The contemporary Muslim world faces a fundamental and unique challenge in determining its future physical environment. Sudden affluence and rapid demographic growth and urbanization have resulted in an unprecedented rate of building activity. In many Muslim countries, the next two decades will see a radical large-scale transformation of the urban physical fabric. Many of these countries have emerged suddenly from a colonial era, and are searching for identities of their own. Partly because Muslims enjoy such a rich and diverse cultural heritage, and partly because of the dynamics of the Islamic faith, I am confident that this identity will emerge quickly -- not simply in economic or political terms, but in the physical environment as well.
It is an inescapable fact that one always knows when one is in the presence of Islamic civilization. The specific elements which make Islamic cities and buildings both beautiful and functional must be researched and defined, so that we can continue the traditions of our ancestors. We must ask ourselves how we can prevent future architectural development from accelerating the loss of our cultural identity. These are indeed universal problems, but they require solutions within an Islamic context. We are not looking for a facade of Islamic architecture, hiding the new behind a shallow imitation of the old. Nor are we looking for an Islamic city which conforms to an outdated and unrealistic system of organization and human relations. We must acknowledge that the world is changing, but in so doing we must realize that there are still many lessons to be drawn from the past. Whatever design solutions we choose should be conceived in such a manner as to allow evolution and progress to orient us toward the future, rather than retreat into the past for its own sake.
In closing the first seminar I said that any man or woman who professes the Shahada is a Muslim. Yet because we are so numerous, live in so many parts of the world, speak such different languages and are of such different racial and cultural origins, I am profoundly convinced that there is no such thing as one type of Muslim environment or one type of Muslim building. Each region of the Islamic world must create its own architectural solutions, but just as we are all enjoined to help the needy, the sick and the poor, so I think we must all assist in a challenging but fundamentally important task. We must demand from our respective national decision makers, our architects, our planners and our landscape architects an environment in which we can live, work and practice the precepts of our faith harmoniously and to the fullest.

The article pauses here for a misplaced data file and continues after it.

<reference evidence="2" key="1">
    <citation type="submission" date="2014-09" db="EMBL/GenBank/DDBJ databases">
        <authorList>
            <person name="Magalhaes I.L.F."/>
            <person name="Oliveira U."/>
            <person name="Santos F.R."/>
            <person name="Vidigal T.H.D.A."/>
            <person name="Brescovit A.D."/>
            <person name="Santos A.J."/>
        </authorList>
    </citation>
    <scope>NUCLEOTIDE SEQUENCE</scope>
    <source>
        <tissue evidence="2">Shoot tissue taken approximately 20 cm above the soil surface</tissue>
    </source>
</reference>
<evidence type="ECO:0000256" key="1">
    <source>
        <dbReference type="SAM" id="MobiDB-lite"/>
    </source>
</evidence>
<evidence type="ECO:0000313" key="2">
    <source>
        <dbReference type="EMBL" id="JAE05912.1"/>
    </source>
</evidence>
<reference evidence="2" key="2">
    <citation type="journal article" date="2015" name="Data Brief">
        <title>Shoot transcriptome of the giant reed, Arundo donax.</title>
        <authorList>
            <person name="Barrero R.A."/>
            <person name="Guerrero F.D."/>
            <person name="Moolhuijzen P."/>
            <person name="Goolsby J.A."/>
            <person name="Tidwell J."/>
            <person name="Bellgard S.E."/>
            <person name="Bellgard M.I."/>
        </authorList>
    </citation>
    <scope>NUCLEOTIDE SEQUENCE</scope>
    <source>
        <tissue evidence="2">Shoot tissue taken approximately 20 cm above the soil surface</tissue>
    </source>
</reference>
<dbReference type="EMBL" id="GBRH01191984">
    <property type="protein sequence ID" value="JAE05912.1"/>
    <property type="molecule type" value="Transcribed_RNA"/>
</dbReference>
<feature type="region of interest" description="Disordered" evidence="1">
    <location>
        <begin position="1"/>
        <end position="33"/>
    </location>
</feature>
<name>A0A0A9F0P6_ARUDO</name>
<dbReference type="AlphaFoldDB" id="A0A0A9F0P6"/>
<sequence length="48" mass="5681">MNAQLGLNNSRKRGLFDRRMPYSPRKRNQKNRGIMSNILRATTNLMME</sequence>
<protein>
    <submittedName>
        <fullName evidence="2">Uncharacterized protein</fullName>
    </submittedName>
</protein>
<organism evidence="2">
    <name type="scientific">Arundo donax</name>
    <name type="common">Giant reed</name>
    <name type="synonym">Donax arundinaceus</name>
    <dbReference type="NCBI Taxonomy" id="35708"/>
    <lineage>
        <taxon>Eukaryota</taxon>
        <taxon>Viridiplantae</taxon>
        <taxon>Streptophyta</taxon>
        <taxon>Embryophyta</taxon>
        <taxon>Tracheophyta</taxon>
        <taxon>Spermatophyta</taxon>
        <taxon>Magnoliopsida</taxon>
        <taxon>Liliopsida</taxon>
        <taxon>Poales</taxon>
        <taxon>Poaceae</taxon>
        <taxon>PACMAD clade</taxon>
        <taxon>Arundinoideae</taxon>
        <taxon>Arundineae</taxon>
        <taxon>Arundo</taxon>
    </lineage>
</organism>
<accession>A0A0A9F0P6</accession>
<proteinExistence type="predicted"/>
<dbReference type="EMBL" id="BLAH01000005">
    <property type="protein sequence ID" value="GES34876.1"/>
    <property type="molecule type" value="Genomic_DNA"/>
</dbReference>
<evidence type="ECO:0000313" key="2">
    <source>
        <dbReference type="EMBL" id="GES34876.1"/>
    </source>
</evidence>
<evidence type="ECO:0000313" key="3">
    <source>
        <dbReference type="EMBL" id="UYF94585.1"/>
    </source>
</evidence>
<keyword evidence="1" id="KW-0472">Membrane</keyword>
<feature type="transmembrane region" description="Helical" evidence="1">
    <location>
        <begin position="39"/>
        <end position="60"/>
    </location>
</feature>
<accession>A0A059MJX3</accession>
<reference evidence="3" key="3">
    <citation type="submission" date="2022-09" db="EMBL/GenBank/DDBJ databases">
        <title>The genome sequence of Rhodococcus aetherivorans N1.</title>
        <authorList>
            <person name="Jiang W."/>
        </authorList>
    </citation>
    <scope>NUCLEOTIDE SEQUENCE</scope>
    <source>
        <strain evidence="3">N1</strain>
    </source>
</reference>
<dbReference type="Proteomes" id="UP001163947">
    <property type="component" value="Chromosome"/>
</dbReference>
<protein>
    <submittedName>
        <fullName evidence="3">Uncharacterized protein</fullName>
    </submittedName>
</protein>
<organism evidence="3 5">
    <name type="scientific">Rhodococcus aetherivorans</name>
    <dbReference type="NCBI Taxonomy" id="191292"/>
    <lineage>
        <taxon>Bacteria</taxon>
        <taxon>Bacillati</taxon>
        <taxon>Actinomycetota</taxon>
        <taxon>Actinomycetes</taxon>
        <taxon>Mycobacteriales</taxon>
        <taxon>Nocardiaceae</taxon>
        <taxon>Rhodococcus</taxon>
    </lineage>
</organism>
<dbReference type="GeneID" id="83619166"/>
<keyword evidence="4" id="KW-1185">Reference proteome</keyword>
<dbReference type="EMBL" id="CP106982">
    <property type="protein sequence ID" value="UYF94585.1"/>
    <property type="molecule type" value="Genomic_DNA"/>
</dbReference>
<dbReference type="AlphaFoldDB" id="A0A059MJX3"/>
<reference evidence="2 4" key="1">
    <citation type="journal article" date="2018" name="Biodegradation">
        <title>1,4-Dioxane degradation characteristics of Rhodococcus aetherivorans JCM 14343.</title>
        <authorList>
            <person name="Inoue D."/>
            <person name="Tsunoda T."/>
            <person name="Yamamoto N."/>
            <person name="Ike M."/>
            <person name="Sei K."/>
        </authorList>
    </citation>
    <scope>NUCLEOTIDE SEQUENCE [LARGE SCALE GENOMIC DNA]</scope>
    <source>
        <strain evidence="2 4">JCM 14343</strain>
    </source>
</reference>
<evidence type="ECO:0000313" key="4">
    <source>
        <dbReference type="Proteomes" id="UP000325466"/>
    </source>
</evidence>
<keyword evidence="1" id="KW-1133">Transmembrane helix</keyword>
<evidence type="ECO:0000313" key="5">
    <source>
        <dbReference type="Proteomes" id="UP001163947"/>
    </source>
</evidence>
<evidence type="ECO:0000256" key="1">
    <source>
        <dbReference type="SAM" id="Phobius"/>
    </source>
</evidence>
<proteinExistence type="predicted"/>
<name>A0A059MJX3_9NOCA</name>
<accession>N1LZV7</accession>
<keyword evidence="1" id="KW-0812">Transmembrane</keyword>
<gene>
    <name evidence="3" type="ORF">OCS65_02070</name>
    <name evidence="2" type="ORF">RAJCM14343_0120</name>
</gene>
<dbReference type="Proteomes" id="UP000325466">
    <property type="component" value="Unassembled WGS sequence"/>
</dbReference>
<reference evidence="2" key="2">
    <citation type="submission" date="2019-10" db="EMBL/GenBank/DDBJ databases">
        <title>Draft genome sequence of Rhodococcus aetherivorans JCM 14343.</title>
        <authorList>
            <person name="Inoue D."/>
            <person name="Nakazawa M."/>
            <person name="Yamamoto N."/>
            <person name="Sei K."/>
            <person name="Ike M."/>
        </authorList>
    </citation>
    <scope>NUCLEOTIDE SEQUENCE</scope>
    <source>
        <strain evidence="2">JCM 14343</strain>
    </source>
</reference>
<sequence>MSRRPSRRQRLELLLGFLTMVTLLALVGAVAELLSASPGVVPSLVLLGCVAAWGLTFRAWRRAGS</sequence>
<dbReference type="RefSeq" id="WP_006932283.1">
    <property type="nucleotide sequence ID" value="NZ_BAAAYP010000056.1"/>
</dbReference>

This seminar will discuss one of the most fundamental issues in achieving that goal, the architectural transformation in the Islamic world. I would like to formally open this meeting by expressing a deep personal wish: that our objectives not be considered simply in terms of the survival of the Islamic heritage in building forms, but as an attempt to stimulate in the architectural profession and among its teachers an exciting and fulfilling thought process, one which will develop a momentum of its own and become an almost instinctive manner of expression for any architect designing anywhere in the Islamic world.
There are no easy formulae and no simple solutions to the questions we are putting to ourselves during this seminar, nor to those raised at seminars which will follow before the first prizes are awarded in 1980. We are setting ourselves an exceptionally ambitious goal -- that of rediscovering and drawing afresh upon the inner inspirations which were the source of architectural greatness in the Islamic world.